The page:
South Sudan 'to withdraw troops' from Heglig oil field
South Sudan's President Salva Kiir has ordered the withdrawal of his troops from the Heglig oil field in Sudan.
But Sudan's leader Omar al-Bashir later said his forces had retaken Heglig town.
South Sudanese forces captured the area last week, accusing Khartoum of using it as a base to launch attacks.
UN chief Ban Ki-moon had described the occupation as illegal and also called on Sudan to stop bombing the South.
Mr Bashir on Friday told supporters at a victory rally in Khartoum: "We thank God that he made successful your sons; and the security forces and the police force and the defence forces - he has made them victorious on this Friday."
On state TV, his defence minister said Sudan's armed forces had entered Heglig 11:20 GMT.
South Sudan has so far made no public comments on Khartoum's claim.
The escalating fighting and rhetoric between the two sides over the past week has led to fears of all-out war.
South Sudan seceded last July following a 2005 peace deal that ended a two-decade civil war in which more than 1.5 million people died.
On Thursday, South Sudan issued a statement saying it was not interested in war with its northern neighbour and that it would only withdraw from Heglig if the UN deployed monitors there.
President Bashir had earlier threatened to bring down the government in Juba following the loss of Heglig, which provided more than half of Sudan's oil.
South Sudan ordered its withdrawal to create the environment for talks with Khartoum, Reuters news agency reports.
"An orderly withdrawal will commence immediately and shall be completed within three days," AFP news agency quotes a presidential statement as saying.
Mr Kiir said the South still believed that Heglig was a part of South Sudan and that its final status should be determined by international arbitration, Associated Press reported.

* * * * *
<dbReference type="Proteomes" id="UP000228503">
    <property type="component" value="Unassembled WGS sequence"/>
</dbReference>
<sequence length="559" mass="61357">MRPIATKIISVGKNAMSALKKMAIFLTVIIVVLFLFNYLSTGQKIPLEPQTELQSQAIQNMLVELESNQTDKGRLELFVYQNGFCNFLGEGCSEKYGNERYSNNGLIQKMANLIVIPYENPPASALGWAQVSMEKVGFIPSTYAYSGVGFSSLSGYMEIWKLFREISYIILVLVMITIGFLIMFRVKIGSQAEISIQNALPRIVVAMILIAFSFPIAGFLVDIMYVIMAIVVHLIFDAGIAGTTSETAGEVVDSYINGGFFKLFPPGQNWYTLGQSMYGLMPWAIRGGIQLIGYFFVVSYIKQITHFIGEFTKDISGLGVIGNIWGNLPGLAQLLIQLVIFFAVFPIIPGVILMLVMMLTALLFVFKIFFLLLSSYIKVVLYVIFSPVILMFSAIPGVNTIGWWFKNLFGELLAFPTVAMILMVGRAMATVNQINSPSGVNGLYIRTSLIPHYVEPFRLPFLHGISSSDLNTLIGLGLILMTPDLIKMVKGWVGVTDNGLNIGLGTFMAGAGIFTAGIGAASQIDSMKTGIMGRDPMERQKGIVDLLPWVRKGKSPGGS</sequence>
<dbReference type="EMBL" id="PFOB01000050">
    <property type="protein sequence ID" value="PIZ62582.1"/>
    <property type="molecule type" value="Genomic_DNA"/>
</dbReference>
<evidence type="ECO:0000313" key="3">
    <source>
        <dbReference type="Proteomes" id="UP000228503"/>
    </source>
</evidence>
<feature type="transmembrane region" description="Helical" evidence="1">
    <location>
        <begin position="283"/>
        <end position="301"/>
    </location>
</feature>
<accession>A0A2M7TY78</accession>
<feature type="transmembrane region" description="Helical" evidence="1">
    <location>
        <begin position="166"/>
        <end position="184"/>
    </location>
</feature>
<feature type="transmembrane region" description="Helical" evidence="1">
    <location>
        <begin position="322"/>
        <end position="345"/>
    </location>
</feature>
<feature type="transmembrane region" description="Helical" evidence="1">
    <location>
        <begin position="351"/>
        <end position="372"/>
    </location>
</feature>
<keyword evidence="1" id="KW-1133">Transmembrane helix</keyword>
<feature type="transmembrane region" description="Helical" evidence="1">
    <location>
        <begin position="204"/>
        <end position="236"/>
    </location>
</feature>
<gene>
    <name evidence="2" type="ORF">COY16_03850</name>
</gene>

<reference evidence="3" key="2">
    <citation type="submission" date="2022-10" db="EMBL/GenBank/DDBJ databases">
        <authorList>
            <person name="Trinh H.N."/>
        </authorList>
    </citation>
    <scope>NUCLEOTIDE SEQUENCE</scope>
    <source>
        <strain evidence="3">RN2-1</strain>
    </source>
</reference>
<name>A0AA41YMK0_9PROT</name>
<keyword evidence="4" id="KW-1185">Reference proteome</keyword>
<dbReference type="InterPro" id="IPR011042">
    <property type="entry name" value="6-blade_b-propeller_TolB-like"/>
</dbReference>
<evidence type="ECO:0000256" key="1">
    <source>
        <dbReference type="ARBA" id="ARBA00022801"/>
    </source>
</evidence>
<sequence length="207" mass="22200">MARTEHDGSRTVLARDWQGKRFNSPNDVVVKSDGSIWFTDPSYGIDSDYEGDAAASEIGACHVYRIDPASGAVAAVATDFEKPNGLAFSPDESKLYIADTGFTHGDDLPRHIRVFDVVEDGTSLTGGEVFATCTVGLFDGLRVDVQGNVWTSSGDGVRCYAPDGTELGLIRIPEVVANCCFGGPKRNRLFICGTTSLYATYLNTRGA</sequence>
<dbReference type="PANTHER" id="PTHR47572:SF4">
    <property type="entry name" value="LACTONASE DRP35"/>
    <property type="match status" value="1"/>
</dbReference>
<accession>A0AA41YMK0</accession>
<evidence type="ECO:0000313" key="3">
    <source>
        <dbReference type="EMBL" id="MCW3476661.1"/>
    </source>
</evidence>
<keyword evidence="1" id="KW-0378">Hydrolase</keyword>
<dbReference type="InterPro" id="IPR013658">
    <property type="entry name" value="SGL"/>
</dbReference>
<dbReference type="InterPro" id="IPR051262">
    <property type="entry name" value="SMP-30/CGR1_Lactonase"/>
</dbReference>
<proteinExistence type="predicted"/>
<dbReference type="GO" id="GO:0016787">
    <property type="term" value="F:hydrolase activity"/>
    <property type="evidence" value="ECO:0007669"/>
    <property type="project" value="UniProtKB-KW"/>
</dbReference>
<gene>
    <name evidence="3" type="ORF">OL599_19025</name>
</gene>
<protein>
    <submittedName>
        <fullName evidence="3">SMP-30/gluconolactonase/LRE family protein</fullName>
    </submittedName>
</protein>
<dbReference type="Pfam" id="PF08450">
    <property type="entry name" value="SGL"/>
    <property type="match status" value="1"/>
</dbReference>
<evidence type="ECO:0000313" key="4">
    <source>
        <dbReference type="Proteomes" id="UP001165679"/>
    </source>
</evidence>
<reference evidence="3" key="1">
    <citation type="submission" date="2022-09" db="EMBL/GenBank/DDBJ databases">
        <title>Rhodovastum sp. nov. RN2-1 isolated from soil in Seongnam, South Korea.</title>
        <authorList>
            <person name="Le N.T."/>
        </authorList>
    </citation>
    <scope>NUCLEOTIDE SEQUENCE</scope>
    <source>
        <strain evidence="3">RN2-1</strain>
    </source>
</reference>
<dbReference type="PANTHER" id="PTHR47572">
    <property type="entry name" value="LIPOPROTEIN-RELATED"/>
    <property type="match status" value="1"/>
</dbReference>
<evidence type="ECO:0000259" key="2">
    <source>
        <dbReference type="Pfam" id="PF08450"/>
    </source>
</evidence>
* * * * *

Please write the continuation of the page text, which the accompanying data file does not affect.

Heglig is internationally accepted to be part of Sudanese territory - although the precise border is yet to be demarcated.
The UK minister for Africa welcomed the news of the withdrawal and urged restraint on both sides.
"Sudan must also immediately cease all military action across the border, in particular bringing an end to aerial bombings of South Sudan's territory," Henry Bellingham said in a statement.
There have been intense diplomatic efforts to prevent a wider conflict - the latest involving the visit of US special envoy Princeton Lyman to Khartoum on Thursday.
The regional body Igad, which mediated the 2005 peace deal, expressed "grave concern about the escalating conflict" and said it would "extend all possible assistance to maintain peace and stability".
Uganda, a close ally of South Sudan, also indicated it might become involved if the fighting became a full-scale war.
"We will not sit by and do nothing," Ugandan military chief Gen Aronda Nyakairima was quoted by Uganda's private Daily Monitor newspaper as saying.
A Ugandan army spokesman told the BBC that diplomacy would be exhausted before any military action was ever considered.
During Sudan's civil conflict, Uganda accused the Khartoum government of supporting the Lord's Resistance Army, which was fighting in northern Uganda.
Uganda backed the South Sudanese rebels during the civil war and now has extensive economic interests in the newly independent country.
The LRA, led by Joseph Kony, who has been the target of a recent online campaign highlighting his activities, now roam the jungles of Central African Republic, South Sudan and the Democratic Republic of Congo.
"We will be involved having suffered a proxy war by Khartoum," Gen Nyakairima told the Daily Monitor.
"Our people in northern Uganda suffered and intelligence information also indicates that the LRA, who have an estimated 200 guns, are again in contact with Khartoum," he said.